AL: I don’t really bet sides and totals at all. I don’t really look at the SGP stuff too much either, even though maybe I should, but I think the actual edge for us is in props and in things like awards markets, things like weekly leaders — who will lead this game in receiving, who will lead this week in passing, and stuff like that. The main markets are so, so liquid. I think for anyone that thinks they’re beating those markets, I would encourage them to keep very detailed records because it’s really unlikely that they are. Ever since I was 21 years old, I’ve just been trying to find the best spots because I don’t think I’m some genius that can beat the actual toughest spots.

CR: Speaking of detailed records, do you use any apps to track your bets, like a Juice Reel or something?

AL: No, I don’t really bet enough for that. I just keep an old-school Excel sheet for any bets I make.

CR: Other than getting the colonoscopy before the recommended age for an adult male, and paying for it out of pocket, what’s the most EV+ basic life adjustment you’ve made since turning 40?

AL: You know, I was having a bunch of back and neck and elbow and wrist pain and I started just focusing on my neck, exclusively. So I bought these crazy pillows. I have a pregnancy pillow now and another kind of weird cervical or neck pillow. And then I make it a point to try to sleep on my back instead of my side or my stomach, which has made a huge difference, and it’s hard, but I’ve been able to do it with the help of these pillows. And then also every morning now I wake up and I go outside and I do all these neck exercises for like 10 minutes. And it’s made a huge difference for my whole body.

CR: What’s something surprising or ridiculous that you’ve done in the course of coaching youth athletics? Any interesting or crazy stories? Do you carry a clipboard and a whistle?

AL: No, no, not that far. For basketball, I think you have to have a whistle and a clipboard. But to just keep them under control at that age, you know, it’s tough because when they’re 4, 5, and 6, it’s more babysitting than coaching. Then there’s a small window there before they have real coaches. My older kid is 9 now and I want to coach his teams, but now he has real coaches for soccer and basketball and stuff like that. I guess I didn’t realize how quickly it would go away from babysitting to professional coaches.

Reel Fast

Your most memorable Twitter beef was with whom?

I really try never to use the reply button because arguing on Twitter is just the worst.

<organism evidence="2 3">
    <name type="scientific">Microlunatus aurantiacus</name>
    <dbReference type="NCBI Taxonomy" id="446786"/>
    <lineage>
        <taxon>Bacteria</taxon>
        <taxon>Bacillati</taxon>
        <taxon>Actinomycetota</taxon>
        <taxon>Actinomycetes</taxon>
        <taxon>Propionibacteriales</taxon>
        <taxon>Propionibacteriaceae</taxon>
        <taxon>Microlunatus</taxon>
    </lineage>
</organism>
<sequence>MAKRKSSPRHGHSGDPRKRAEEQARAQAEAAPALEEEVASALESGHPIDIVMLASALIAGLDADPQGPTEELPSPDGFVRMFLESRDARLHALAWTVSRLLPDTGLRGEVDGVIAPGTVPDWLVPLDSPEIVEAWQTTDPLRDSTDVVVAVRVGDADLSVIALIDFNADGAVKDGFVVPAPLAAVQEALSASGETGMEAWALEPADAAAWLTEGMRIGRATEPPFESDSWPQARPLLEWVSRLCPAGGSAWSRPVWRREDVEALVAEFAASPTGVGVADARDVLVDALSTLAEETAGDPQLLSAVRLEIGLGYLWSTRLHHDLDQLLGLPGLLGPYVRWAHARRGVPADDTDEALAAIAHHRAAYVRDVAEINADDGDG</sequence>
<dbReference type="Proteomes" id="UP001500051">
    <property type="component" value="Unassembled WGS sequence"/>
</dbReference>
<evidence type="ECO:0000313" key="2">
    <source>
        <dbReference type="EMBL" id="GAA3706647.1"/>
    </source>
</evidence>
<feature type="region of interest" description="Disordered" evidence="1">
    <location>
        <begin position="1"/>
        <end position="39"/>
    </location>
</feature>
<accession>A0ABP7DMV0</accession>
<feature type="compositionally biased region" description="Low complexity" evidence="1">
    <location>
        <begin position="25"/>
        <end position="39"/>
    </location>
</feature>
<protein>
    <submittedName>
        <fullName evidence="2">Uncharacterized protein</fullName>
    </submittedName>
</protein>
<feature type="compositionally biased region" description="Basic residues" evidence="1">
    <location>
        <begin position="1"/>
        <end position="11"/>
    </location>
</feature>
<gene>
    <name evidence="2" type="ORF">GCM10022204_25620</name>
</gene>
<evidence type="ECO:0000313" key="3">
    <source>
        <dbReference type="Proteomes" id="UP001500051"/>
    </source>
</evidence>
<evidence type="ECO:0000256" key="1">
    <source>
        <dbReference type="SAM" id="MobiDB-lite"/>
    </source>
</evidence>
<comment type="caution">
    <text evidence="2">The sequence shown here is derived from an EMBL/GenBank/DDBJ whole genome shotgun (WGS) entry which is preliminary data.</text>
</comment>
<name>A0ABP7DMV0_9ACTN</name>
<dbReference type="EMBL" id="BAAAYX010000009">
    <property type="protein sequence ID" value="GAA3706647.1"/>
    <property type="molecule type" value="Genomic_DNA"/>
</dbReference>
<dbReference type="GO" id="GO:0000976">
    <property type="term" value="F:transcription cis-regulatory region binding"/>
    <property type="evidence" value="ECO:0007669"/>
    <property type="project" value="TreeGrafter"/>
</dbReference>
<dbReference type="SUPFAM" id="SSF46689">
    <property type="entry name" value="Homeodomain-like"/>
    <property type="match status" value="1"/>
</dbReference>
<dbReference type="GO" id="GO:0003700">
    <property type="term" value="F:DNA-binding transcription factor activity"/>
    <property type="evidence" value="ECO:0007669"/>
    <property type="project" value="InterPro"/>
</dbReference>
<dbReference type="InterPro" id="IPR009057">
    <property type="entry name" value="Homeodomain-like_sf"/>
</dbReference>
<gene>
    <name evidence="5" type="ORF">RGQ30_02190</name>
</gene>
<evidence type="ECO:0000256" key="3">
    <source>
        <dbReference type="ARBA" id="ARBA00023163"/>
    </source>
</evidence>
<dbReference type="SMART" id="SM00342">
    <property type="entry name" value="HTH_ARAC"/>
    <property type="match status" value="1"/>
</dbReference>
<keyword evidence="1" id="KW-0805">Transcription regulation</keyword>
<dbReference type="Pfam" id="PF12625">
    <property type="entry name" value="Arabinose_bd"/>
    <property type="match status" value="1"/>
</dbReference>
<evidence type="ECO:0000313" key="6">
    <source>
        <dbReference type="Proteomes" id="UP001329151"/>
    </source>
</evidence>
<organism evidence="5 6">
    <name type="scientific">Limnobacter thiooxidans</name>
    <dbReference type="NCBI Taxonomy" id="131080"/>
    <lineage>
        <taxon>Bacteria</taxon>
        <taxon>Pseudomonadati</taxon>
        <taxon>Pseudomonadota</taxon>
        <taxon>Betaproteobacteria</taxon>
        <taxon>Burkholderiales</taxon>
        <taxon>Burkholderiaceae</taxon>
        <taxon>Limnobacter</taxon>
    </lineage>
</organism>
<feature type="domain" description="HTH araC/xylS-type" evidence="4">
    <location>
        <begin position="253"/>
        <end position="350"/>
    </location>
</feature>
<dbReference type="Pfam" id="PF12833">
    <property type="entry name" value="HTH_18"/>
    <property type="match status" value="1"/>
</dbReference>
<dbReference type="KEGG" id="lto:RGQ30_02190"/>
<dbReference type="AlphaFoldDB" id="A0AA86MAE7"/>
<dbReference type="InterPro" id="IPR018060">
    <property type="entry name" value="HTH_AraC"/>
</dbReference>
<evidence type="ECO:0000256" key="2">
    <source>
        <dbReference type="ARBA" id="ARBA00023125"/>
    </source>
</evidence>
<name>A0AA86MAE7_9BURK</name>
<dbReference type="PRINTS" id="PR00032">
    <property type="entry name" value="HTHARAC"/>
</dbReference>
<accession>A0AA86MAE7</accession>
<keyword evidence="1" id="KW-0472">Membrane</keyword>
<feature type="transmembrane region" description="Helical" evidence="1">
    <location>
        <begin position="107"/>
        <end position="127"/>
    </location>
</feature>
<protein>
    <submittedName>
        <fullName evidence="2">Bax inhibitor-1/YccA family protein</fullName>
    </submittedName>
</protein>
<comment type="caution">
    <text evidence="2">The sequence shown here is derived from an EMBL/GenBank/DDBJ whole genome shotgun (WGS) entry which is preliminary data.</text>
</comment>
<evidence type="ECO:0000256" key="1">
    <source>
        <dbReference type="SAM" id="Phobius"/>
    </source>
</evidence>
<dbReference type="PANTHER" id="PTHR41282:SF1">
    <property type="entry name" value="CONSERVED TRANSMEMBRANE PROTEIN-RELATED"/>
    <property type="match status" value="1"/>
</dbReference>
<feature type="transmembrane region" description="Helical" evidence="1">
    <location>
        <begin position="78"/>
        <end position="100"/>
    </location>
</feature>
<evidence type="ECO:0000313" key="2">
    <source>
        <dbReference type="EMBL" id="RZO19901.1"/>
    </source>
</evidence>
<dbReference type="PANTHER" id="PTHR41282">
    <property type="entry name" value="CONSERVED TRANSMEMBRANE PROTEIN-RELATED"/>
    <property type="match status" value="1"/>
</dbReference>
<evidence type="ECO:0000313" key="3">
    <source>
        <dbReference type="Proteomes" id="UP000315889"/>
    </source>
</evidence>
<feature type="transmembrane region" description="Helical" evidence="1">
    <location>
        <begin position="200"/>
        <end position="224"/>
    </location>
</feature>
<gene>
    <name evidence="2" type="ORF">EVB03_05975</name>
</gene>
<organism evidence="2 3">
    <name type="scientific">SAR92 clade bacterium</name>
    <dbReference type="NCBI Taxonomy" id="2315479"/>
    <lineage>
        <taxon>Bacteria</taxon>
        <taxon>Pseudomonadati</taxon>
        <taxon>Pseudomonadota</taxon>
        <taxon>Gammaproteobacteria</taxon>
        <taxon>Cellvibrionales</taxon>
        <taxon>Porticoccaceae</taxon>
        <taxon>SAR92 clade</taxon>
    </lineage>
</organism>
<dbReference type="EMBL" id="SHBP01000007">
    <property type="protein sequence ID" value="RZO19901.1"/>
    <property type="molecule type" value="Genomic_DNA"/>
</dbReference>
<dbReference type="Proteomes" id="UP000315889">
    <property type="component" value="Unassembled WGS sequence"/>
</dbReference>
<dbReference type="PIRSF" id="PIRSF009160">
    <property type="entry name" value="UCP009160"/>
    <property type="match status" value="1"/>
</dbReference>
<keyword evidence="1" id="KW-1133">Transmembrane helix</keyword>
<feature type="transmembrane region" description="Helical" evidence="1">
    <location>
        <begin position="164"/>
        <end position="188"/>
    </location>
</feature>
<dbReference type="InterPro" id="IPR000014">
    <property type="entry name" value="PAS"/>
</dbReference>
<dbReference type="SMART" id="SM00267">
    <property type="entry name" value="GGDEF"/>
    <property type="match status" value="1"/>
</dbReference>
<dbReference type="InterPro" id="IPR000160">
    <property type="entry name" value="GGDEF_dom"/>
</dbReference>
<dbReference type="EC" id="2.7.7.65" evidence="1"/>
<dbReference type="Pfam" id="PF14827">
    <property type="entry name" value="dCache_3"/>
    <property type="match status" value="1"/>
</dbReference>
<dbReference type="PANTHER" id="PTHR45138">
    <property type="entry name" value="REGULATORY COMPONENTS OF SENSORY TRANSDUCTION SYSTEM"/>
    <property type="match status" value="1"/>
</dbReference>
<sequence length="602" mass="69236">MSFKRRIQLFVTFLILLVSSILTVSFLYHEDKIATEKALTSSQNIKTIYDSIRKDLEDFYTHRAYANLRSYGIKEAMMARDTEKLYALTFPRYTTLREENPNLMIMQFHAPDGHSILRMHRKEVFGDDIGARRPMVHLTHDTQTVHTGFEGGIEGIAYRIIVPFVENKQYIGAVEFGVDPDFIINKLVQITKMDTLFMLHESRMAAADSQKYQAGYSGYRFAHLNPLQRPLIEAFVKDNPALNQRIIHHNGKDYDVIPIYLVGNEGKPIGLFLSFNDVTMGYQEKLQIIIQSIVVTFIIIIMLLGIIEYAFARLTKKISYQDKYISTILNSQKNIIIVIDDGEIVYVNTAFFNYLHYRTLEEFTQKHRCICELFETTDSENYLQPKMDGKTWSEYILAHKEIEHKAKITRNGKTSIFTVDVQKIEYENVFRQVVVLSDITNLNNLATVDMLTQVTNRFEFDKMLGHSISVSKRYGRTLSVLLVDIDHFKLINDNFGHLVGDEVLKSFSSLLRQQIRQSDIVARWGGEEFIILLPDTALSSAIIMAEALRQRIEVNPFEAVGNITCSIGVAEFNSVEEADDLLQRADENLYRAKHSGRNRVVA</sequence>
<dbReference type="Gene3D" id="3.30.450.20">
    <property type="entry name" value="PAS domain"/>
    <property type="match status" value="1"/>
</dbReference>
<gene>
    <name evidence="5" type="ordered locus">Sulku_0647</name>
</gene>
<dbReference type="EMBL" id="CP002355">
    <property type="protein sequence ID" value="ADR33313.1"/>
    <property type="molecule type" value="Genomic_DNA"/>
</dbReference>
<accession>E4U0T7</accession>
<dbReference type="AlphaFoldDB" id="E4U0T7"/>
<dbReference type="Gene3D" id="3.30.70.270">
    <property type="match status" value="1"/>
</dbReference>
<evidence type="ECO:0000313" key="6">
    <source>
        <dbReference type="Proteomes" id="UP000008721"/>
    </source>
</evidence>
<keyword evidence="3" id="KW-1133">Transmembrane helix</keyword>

Which odds screen do you use most frequently when you go price or line shopping?

Unabated.

Close your eyes and picture the inside of a casino. Which one is it?

Borgata in A.C.

Give me your best prediction for Evan Silva’s most frequently used buzzword in Matchups this year. For example, I think in ’21 or ’22 it was “ether” or “ethered.”

He has such a good vocabulary. There’s so many. I’ll go with penetrating, like “penetrated the defense.”

What percentage of reader mail questions that you get actually make it to the solo pod?

If I ask for questions, I usually get anywhere from 60 to 80, and I’ll probably end up using maybe 20 of those over the course of three shows.

Worst job you ever had? 

I started an internship and the company went out of business like two weeks later. So I was trying to find a job and some bike store paid me to go hand out flyers. I lasted maybe three days. It was pretty terrible. But I never really had a bad professional job. Even the places where I started at and made no money, or got fired, all the actual work was fine.

Have you spent any amount of time playing online casino games? Do you think you might, if that were to come to Colorado?

I’ve never played casino games, period. So I definitely wouldn’t play online.

Favorite TV show that is currently still in production?

Man, I really don’t watch any new TV. I just keep rewatching old Curb Your Enthusiasm and Silicon Valley episodes, and that’s pretty much it.

You can find Levitan on X (not hitting reply) or on his solo podcast giving out EV+ life tips once the NFL season begins on ETR’s YouTube or Spotify channels.

Previous installments of Reel Lives:

Las Vegas Advisor’s Anthony Curtis On Counting Cards, Loving His Job, And Finding The Quintessential Vegas Deal

Sporttrade COO David Huffman On An Operator’s Challenges, A CEO Who Leads By Example, And Betting On Birth Weights

Strive Gaming CMO Jamie Shea On Soaking Up Knowledge, LTVs, And Stray Cats

Fanatics Betting & Gaming’s Scot McClintic On Building Products, Quantitative Thinking, And Hockey Fights